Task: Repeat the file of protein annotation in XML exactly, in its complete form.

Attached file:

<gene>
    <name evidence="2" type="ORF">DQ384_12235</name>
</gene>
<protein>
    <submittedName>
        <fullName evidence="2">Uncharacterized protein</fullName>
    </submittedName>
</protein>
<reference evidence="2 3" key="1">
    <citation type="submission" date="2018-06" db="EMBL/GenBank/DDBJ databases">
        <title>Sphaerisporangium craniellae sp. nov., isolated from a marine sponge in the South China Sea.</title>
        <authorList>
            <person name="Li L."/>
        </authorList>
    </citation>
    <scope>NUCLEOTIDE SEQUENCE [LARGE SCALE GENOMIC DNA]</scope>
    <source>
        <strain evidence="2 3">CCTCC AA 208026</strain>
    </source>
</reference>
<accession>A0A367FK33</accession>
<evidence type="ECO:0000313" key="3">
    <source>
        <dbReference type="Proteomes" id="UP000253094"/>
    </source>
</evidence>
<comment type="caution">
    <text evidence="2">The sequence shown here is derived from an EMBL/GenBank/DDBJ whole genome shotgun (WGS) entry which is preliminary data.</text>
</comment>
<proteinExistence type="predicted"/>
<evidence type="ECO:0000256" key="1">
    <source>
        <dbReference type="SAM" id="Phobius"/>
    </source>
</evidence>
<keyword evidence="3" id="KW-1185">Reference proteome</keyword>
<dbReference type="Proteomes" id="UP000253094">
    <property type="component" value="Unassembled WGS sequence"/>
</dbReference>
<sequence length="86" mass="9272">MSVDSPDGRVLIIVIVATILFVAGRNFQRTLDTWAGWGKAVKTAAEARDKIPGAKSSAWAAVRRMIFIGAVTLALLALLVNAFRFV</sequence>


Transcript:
<gene>
    <name evidence="2" type="ORF">DQ384_12235</name>
</gene>
<protein>
    <submittedName>
        <fullName evidence="2">Uncharacterized protein</fullName>
    </submittedName>
</protein>
<reference evidence="2 3" key="1">
    <citation type="submission" date="2018-06" db="EMBL/GenBank/DDBJ databases">
        <title>Sphaerisporangium craniellae sp. nov., isolated from a marine sponge in the South China Sea.</title>
        <authorList>
            <person name="Li L."/>
        </authorList>
    </citation>
    <scope>NUCLEOTIDE SEQUENCE [LARGE SCALE GENOMIC DNA]</scope>
    <source>
        <strain evidence="2 3">CCTCC AA 208026</strain>
    </source>
</reference>
<accession>A0A367FK33</accession>
<evidence type="ECO:0000313" key="3">
    <source>
        <dbReference type="Proteomes" id="UP000253094"/>
    </source>
</evidence>
<comment type="caution">
    <text evidence="2">The sequence shown here is derived from an EMBL/GenBank/DDBJ whole genome shotgun (WGS) entry which is preliminary data.</text>
</comment>
<proteinExistence type="predicted"/>
<evidence type="ECO:0000256" key="1">
    <source>
        <dbReference type="SAM" id="Phobius"/>
    </source>
</evidence>
<keyword evidence="3" id="KW-1185">Reference proteome</keyword>
<dbReference type="Proteomes" id="UP000253094">
    <property type="component" value="Unassembled WGS sequence"/>
</dbReference>
<sequence length="86" mass="9272">MSVDSPDGRVLIIVIVATILFVAGRNFQRTLDTWAGWGKAVKTAAEARDKIPGAKSSAWAAVRRMIFIGAVTLALLALLVNAFRFV</sequence>